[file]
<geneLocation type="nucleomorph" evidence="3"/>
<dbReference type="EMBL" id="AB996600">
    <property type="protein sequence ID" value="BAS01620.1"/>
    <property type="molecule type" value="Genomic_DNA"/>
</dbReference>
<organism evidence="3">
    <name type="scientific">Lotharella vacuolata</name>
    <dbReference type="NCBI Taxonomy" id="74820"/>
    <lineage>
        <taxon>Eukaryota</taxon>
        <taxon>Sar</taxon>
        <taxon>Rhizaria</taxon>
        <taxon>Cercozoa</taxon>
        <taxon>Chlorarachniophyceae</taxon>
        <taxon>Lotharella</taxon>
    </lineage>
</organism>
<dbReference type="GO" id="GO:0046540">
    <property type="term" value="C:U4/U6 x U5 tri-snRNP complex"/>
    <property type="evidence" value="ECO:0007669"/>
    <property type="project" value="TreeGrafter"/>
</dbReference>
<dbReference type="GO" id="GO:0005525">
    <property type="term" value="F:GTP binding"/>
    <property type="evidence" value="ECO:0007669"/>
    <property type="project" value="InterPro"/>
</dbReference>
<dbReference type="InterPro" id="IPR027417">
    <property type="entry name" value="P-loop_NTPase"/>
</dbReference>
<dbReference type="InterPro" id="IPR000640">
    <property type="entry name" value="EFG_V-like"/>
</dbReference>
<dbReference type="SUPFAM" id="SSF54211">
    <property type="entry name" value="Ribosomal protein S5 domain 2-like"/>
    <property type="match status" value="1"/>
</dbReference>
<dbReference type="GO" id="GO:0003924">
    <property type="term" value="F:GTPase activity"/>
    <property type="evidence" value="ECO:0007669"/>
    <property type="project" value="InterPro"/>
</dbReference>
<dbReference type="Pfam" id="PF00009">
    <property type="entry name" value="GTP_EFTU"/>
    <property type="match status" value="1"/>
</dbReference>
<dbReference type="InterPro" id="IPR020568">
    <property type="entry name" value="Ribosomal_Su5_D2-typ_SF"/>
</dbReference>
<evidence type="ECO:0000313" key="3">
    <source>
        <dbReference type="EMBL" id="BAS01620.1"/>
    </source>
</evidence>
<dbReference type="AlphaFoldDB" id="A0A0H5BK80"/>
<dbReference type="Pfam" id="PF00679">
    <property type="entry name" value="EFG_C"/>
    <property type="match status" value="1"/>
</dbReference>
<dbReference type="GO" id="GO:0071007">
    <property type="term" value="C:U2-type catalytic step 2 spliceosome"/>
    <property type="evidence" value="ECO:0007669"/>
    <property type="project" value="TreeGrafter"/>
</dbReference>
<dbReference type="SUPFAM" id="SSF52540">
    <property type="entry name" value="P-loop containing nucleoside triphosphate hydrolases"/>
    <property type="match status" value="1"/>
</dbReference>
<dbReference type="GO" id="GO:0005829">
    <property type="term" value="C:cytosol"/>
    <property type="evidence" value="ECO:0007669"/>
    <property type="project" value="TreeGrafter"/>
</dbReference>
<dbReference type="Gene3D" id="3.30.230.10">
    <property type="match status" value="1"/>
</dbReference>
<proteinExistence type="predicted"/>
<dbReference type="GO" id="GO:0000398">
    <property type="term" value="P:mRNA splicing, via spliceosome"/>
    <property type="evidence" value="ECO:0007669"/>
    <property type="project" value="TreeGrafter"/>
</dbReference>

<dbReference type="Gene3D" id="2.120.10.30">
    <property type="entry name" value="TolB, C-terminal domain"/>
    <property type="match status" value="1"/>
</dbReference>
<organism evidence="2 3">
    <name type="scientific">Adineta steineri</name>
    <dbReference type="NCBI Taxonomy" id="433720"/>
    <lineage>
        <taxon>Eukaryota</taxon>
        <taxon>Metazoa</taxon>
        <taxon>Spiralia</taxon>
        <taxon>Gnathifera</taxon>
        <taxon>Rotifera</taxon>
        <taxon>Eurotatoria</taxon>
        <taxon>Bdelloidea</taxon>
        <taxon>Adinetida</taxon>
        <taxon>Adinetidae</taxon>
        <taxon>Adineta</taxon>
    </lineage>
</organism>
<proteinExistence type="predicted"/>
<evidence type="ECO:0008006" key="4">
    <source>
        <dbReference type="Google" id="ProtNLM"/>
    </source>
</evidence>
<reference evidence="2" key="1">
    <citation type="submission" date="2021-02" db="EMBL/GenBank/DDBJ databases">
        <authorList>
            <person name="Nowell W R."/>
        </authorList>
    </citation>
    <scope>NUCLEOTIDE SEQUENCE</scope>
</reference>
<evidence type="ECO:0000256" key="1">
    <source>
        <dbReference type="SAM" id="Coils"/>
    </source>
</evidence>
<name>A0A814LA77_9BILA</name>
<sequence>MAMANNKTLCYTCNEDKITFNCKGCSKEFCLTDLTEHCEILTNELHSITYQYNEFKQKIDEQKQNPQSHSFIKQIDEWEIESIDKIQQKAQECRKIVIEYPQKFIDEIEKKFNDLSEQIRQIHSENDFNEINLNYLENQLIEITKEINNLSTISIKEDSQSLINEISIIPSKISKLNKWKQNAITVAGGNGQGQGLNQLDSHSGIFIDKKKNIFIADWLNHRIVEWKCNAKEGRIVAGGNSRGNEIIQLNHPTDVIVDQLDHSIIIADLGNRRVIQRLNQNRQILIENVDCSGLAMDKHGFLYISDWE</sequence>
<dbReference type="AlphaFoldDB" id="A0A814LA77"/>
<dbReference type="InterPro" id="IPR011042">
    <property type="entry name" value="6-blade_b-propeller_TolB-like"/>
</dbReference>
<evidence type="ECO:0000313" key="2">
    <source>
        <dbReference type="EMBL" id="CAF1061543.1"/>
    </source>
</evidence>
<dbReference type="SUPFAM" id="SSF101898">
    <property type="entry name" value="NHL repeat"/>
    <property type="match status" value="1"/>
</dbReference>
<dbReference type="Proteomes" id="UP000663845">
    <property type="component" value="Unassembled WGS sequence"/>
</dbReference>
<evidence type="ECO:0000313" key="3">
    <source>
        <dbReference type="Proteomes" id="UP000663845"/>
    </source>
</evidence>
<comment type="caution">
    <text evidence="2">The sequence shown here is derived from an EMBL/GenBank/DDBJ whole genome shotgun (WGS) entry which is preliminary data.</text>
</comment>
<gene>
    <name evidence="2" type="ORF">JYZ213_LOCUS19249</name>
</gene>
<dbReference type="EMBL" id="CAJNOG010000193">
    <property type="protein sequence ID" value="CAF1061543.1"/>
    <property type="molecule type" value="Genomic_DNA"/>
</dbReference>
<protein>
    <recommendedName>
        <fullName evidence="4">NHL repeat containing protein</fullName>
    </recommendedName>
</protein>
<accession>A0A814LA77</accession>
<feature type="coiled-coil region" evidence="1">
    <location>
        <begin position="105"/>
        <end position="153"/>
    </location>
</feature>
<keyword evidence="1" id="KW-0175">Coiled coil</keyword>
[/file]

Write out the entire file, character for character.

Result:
<geneLocation type="nucleomorph" evidence="3"/>
<dbReference type="EMBL" id="AB996600">
    <property type="protein sequence ID" value="BAS01620.1"/>
    <property type="molecule type" value="Genomic_DNA"/>
</dbReference>
<organism evidence="3">
    <name type="scientific">Lotharella vacuolata</name>
    <dbReference type="NCBI Taxonomy" id="74820"/>
    <lineage>
        <taxon>Eukaryota</taxon>
        <taxon>Sar</taxon>
        <taxon>Rhizaria</taxon>
        <taxon>Cercozoa</taxon>
        <taxon>Chlorarachniophyceae</taxon>
        <taxon>Lotharella</taxon>
    </lineage>
</organism>
<dbReference type="GO" id="GO:0046540">
    <property type="term" value="C:U4/U6 x U5 tri-snRNP complex"/>
    <property type="evidence" value="ECO:0007669"/>
    <property type="project" value="TreeGrafter"/>
</dbReference>
<dbReference type="GO" id="GO:0005525">
    <property type="term" value="F:GTP binding"/>
    <property type="evidence" value="ECO:0007669"/>
    <property type="project" value="InterPro"/>
</dbReference>
<dbReference type="InterPro" id="IPR027417">
    <property type="entry name" value="P-loop_NTPase"/>
</dbReference>
<dbReference type="InterPro" id="IPR000640">
    <property type="entry name" value="EFG_V-like"/>
</dbReference>
<dbReference type="SUPFAM" id="SSF54211">
    <property type="entry name" value="Ribosomal protein S5 domain 2-like"/>
    <property type="match status" value="1"/>
</dbReference>
<dbReference type="GO" id="GO:0003924">
    <property type="term" value="F:GTPase activity"/>
    <property type="evidence" value="ECO:0007669"/>
    <property type="project" value="InterPro"/>
</dbReference>
<dbReference type="Pfam" id="PF00009">
    <property type="entry name" value="GTP_EFTU"/>
    <property type="match status" value="1"/>
</dbReference>
<dbReference type="InterPro" id="IPR020568">
    <property type="entry name" value="Ribosomal_Su5_D2-typ_SF"/>
</dbReference>
<evidence type="ECO:0000313" key="3">
    <source>
        <dbReference type="EMBL" id="BAS01620.1"/>
    </source>
</evidence>
<dbReference type="AlphaFoldDB" id="A0A0H5BK80"/>
<dbReference type="Pfam" id="PF00679">
    <property type="entry name" value="EFG_C"/>
    <property type="match status" value="1"/>
</dbReference>
<dbReference type="GO" id="GO:0071007">
    <property type="term" value="C:U2-type catalytic step 2 spliceosome"/>
    <property type="evidence" value="ECO:0007669"/>
    <property type="project" value="TreeGrafter"/>
</dbReference>
<dbReference type="SUPFAM" id="SSF52540">
    <property type="entry name" value="P-loop containing nucleoside triphosphate hydrolases"/>
    <property type="match status" value="1"/>
</dbReference>
<dbReference type="GO" id="GO:0005829">
    <property type="term" value="C:cytosol"/>
    <property type="evidence" value="ECO:0007669"/>
    <property type="project" value="TreeGrafter"/>
</dbReference>
<dbReference type="Gene3D" id="3.30.230.10">
    <property type="match status" value="1"/>
</dbReference>
<proteinExistence type="predicted"/>
<dbReference type="GO" id="GO:0000398">
    <property type="term" value="P:mRNA splicing, via spliceosome"/>
    <property type="evidence" value="ECO:0007669"/>
    <property type="project" value="TreeGrafter"/>
</dbReference>

<dbReference type="Gene3D" id="2.120.10.30">
    <property type="entry name" value="TolB, C-terminal domain"/>
    <property type="match status" value="1"/>
</dbReference>
<organism evidence="2 3">
    <name type="scientific">Adineta steineri</name>
    <dbReference type="NCBI Taxonomy" id="433720"/>
    <lineage>
        <taxon>Eukaryota</taxon>
        <taxon>Metazoa</taxon>
        <taxon>Spiralia</taxon>
        <taxon>Gnathifera</taxon>
        <taxon>Rotifera</taxon>
        <taxon>Eurotatoria</taxon>
        <taxon>Bdelloidea</taxon>
        <taxon>Adinetida</taxon>
        <taxon>Adinetidae</taxon>
        <taxon>Adineta</taxon>
    </lineage>
</organism>
<proteinExistence type="predicted"/>
<evidence type="ECO:0008006" key="4">
    <source>
        <dbReference type="Google" id="ProtNLM"/>
    </source>
</evidence>
<reference evidence="2" key="1">
    <citation type="submission" date="2021-02" db="EMBL/GenBank/DDBJ databases">
        <authorList>
            <person name="Nowell W R."/>
        </authorList>
    </citation>
    <scope>NUCLEOTIDE SEQUENCE</scope>
</reference>
<evidence type="ECO:0000256" key="1">
    <source>
        <dbReference type="SAM" id="Coils"/>
    </source>
</evidence>
<name>A0A814LA77_9BILA</name>
<sequence>MAMANNKTLCYTCNEDKITFNCKGCSKEFCLTDLTEHCEILTNELHSITYQYNEFKQKIDEQKQNPQSHSFIKQIDEWEIESIDKIQQKAQECRKIVIEYPQKFIDEIEKKFNDLSEQIRQIHSENDFNEINLNYLENQLIEITKEINNLSTISIKEDSQSLINEISIIPSKISKLNKWKQNAITVAGGNGQGQGLNQLDSHSGIFIDKKKNIFIADWLNHRIVEWKCNAKEGRIVAGGNSRGNEIIQLNHPTDVIVDQLDHSIIIADLGNRRVIQRLNQNRQILIENVDCSGLAMDKHGFLYISDWE</sequence>
<dbReference type="AlphaFoldDB" id="A0A814LA77"/>
<dbReference type="InterPro" id="IPR011042">
    <property type="entry name" value="6-blade_b-propeller_TolB-like"/>
</dbReference>
<evidence type="ECO:0000313" key="2">
    <source>
        <dbReference type="EMBL" id="CAF1061543.1"/>
    </source>
</evidence>
<dbReference type="SUPFAM" id="SSF101898">
    <property type="entry name" value="NHL repeat"/>
    <property type="match status" value="1"/>
</dbReference>
<dbReference type="Proteomes" id="UP000663845">
    <property type="component" value="Unassembled WGS sequence"/>
</dbReference>
<evidence type="ECO:0000313" key="3">
    <source>
        <dbReference type="Proteomes" id="UP000663845"/>
    </source>
</evidence>
<comment type="caution">
    <text evidence="2">The sequence shown here is derived from an EMBL/GenBank/DDBJ whole genome shotgun (WGS) entry which is preliminary data.</text>
</comment>
<gene>
    <name evidence="2" type="ORF">JYZ213_LOCUS19249</name>
</gene>
<dbReference type="EMBL" id="CAJNOG010000193">
    <property type="protein sequence ID" value="CAF1061543.1"/>
    <property type="molecule type" value="Genomic_DNA"/>
</dbReference>
<protein>
    <recommendedName>
        <fullName evidence="4">NHL repeat containing protein</fullName>
    </recommendedName>
</protein>
<accession>A0A814LA77</accession>
<feature type="coiled-coil region" evidence="1">
    <location>
        <begin position="105"/>
        <end position="153"/>
    </location>
</feature>
<keyword evidence="1" id="KW-0175">Coiled coil</keyword>